of Itself build up production and
prosperity. Tbesi are the fruit, chiefly, "f thrift, Industrj and energy by
the mass of workers themselves. The
new Dominion commission may be
trusted to give the right lead, and
Canada will undoubtedly re
Toronl o GI I       aloi   Daj .   oul
.f eight;,  men brought ro     the
■••ne ei . . i     iers    bj  I he recruiting
i  rgeanl i
street       Ij      ven v.. re accepted.
..'...       Io I
er     of
I -    until
allow   patriot
.   .
ng cat ■ ■
ing at 7 o'clock, ConfesHlons hefore
Vase. First Fridays —Mass at 8 a.
m., Benediction and Rosary at 7:;i()
p. m.
Sixth Sunday after Trinity; 8 a.m.
Holy Communion; 11 a.m. Matins,
und Litany; Evensong 7.30
p.m., Bermona at both services by
tho Rector.
At both moi ning and evening prayer,
prayers authorized hy the Lord Bis
liop for war will bc said. Sunday
school  at 2.30   p.m.
\t the Mi thodisi chun b on Sunday
next the pastor  (Rev.   Lashley   I lall, I
will occupj the pulpit at both ser-
alcea, Cn the evening at 7.80'tbe
i irange soi lety will be oul  In    force
.■'inl   i special   discourse   will   be  deliv
(•red      "Why     we      are   Protest ant I."
Sailed selections will be rendered by
the orchestra "f the Rex theatre,
At the Empress in.aire tonight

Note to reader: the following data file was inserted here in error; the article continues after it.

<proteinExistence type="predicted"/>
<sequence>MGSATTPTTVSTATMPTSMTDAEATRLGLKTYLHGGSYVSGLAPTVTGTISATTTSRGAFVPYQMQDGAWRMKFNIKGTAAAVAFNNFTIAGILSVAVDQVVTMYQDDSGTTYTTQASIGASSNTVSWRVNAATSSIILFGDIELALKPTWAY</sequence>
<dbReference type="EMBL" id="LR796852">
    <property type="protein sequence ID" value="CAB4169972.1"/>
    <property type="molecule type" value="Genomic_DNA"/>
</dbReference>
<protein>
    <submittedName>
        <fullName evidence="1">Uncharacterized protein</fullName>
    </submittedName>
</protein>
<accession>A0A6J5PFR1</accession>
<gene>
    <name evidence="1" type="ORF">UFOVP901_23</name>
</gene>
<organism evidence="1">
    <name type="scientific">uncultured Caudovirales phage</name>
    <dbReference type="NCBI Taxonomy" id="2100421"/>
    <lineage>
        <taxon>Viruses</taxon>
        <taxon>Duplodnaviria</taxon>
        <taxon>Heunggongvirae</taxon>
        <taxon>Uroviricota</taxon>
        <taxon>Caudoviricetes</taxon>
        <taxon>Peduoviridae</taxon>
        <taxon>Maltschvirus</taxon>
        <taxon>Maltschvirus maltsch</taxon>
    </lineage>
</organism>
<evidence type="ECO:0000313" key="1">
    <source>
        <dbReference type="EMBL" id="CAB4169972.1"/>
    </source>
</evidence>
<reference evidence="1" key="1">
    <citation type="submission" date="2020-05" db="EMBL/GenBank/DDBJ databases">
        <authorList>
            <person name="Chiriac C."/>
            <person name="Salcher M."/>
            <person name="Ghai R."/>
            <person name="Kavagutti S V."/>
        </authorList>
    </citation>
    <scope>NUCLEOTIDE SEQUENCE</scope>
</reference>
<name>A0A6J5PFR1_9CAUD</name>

The Gentleman Burglar In two pai is,
Sellg drama will lie sh.iwu with
Flora Finch in WhoSU Husband, and
ham ami Rud, At The    Gentleman's
Ball,  a Q I   Ham  comedy.      Hearst
Sellg pictorial shows the big White
.-tar liner Cymric disregarding the
German      submarine      warning      und
starting lor Liverpool, high Bcbool
cadets, lads abroad, dreadnaugbts
resting under the guns and many ol
bers, On Monday, The Master Key,
with stan ps, Bills New Pal a scream
ing L. Ko, comedy with Billy Richie,
and Universal Weekly showing all the
latest war news. On Tuesday, Daniel
D'rohman presents, Tyrone Power in
the Famous Society Drama Arlsto
cracy In five parts by Bronson Howard, Famous Players. On Thursday,
Morals 01 Mat: us, Famous Players
m five parts with Mane Doro.
"The Lure of the Mask," a highly
entertaining and charmingly photographed adaptation ol Harold Mac-
Gratb's famous novel, is offered in
! iur parts by the Mat .ml Film Corporation .i.-a Mutual Masterpicture.
'ihis screen drama, with Its wondei
fai   Italian   scenes,  is   a fitting  BUL-cee